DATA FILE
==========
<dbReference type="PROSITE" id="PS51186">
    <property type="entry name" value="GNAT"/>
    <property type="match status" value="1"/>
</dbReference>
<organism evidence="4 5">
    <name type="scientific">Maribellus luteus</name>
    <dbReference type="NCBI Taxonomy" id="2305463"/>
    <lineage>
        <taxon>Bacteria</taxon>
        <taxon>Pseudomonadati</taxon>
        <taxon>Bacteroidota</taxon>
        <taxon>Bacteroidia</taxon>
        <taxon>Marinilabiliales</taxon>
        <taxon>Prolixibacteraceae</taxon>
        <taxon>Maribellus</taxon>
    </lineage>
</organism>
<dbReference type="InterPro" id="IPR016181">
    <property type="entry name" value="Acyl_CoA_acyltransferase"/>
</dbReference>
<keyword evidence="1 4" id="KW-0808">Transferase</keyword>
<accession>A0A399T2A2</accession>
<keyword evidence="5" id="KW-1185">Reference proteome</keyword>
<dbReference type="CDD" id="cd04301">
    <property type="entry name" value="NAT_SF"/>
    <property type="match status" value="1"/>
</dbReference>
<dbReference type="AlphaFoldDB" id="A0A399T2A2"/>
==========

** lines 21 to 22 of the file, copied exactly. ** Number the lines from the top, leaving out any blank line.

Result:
<keyword evidence="1 4" id="KW-0808">Transferase</keyword>
<accession>A0A399T2A2</accession>